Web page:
Sound Transit is just two years away from opening three new stations in the U District, at Roosevelt and at Northgate. The new stations will add 4.3 new miles of traffic-free light rail, getting you from Northgate to downtown Seattle in just 14 minutes.
One goal of Sound Transit’s art program, or STart, is to incorporate art that reflects the communities we serve. The artists selected for these projects used the surrounding neighborhood as a muse.
For Northgate Station, Mary Ann Peters created a painting in glass inspired by the nature and sounds of the area: the dragonflies in the neighborhood’s green spaces, layered with abstracted wave patterns of freeway sounds.
Her main piece covers over 100 feet of the upper west windows on the passenger platform. A second, smaller artwork is in the stairwell glass facing Northeast 103rd Street.
I think these connections are what every successful public art project strives for, to make a marriage between the art and the community. -Mary Ann Peters
The laminated glass panels are painted with ceramic colors that are fired and permanently fused to the glass, making the artwork durable and long lasting.
“Handpainted glass is a world unto itself. Learning the chemistry and the artistry simultaneously was incredibly challenging,” Peters said.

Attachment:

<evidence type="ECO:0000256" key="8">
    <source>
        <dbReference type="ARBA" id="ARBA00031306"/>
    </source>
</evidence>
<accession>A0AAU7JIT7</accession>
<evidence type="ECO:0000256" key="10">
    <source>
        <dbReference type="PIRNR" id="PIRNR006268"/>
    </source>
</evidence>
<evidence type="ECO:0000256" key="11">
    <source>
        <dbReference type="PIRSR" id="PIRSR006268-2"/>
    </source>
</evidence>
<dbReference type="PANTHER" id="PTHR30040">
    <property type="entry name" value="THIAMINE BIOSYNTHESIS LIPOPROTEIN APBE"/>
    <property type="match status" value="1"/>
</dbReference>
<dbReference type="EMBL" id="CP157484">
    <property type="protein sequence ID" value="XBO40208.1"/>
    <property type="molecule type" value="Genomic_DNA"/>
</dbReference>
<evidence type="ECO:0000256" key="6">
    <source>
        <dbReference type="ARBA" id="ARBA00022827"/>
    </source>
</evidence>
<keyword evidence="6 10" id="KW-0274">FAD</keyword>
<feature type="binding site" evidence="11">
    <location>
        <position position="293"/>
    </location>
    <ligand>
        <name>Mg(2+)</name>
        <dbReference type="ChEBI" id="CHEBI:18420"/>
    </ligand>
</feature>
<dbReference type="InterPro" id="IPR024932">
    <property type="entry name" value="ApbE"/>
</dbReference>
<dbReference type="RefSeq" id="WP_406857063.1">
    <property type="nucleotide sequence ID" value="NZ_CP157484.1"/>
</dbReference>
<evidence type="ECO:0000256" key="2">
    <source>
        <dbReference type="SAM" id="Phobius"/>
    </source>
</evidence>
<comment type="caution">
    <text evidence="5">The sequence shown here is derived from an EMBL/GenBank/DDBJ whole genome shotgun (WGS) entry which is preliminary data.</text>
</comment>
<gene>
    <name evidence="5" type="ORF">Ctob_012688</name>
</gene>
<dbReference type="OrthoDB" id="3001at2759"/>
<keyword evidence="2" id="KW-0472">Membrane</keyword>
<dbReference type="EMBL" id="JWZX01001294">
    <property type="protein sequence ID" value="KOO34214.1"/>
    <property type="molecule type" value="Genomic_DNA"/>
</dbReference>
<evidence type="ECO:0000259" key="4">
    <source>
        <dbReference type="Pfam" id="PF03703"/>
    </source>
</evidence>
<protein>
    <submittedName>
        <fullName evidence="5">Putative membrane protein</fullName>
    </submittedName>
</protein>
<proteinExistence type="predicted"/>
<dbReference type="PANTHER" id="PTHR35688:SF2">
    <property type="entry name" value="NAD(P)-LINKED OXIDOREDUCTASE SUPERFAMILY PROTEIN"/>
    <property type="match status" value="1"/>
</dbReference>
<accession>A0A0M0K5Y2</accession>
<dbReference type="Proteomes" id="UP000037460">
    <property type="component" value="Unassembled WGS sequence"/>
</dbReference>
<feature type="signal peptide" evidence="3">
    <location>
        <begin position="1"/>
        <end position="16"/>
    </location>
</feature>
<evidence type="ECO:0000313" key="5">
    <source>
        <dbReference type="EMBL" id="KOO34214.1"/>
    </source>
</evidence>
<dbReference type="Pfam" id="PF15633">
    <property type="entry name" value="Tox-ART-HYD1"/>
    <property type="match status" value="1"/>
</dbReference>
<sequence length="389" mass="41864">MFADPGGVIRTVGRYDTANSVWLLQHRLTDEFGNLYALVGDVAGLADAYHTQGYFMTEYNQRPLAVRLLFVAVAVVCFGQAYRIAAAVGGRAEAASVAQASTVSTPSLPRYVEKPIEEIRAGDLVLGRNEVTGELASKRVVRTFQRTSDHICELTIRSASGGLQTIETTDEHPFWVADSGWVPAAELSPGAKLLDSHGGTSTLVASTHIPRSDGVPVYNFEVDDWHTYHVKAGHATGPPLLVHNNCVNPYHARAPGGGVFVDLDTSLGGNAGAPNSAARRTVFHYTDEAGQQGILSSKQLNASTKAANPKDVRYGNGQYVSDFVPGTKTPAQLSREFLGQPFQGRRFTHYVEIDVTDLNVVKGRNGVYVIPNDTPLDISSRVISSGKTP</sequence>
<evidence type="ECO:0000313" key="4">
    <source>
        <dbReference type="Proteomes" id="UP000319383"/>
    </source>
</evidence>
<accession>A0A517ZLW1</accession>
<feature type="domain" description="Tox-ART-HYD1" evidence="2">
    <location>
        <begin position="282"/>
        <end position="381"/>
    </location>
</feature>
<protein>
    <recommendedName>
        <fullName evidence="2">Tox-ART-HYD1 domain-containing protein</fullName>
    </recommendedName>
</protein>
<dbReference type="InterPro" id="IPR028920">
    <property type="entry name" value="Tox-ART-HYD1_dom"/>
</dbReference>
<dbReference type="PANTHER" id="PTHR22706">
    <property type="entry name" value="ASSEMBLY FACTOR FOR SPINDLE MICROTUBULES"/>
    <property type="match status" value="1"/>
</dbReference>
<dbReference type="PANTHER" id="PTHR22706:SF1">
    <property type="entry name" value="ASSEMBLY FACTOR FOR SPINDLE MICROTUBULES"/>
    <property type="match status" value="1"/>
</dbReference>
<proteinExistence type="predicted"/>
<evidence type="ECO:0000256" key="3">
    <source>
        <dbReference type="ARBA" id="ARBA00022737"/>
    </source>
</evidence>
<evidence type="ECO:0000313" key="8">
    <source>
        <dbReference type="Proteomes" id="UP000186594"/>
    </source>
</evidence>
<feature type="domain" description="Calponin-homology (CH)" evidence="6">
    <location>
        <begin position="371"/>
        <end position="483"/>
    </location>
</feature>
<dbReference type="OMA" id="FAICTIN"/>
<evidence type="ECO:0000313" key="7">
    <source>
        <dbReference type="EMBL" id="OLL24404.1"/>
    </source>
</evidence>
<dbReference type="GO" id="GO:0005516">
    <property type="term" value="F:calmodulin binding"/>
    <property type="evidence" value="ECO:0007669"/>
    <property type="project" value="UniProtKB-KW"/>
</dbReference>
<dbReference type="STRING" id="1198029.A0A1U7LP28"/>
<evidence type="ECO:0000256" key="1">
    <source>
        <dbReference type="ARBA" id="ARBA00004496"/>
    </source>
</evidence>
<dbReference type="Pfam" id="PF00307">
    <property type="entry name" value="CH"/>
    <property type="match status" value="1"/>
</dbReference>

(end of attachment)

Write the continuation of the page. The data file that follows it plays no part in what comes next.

In Roosevelt, neighbors requested a space where people can meet, chat and mingle.
So artists Roberto Behar and Rosario Marquardt created a landmark for the neighborhood, rising from the future public plaza at Northeast 67th Street and 12th Avenue Northeast.
Anchoring the south and west edges of the plaza, the artists designed two deep green floral-patterned benches to sit on a “carpet” of black concrete inset with a pattern of concentric stainless steel rings.
Contractors recently installed the centerpiece three-tiered sculpture, called “Building Blocks,” at the north end of the plaza.
It is a 49 feet tall, 21 feet wide (but only 2-1/2 feet deep) stepped pyramid, assembled from columns and beams and painted in bold tones of gold, yellow, green, blue and red.
About the artists
Mary Ann Peters’ combined studio work, installations, public art projects and arts activism have made noted contributions in the Northwest and nationally for over the past 30 years.
She lives and works in Seattle, and worked an artisan colleague Marcela Teal, along with the staff at Mayer of Munich Studio in Munich, Germany, to fabricate the art for Northgate Station. The station contractor, Absher Construction, installed it.
Roberto Behar and Rosario Marquardt’s award-winning practice, R&R Studios, has been published in over 250 publications worldwide and exhibited in solo and group shows in museums and galleries in America and Europe. They displayed their “Besame Mucho” “super billboard” at the Coachella music festival in 2016.
Rosario and Roberto have known each other since childhood, and studied architecture in Argentina and in New York City. They currently teach at University of Miami’s School of Architecture.
Selection panels used in awarding these art commissions consisted of representative stakeholders from the neighborhoods, Sound Transit design team architects and professional artists.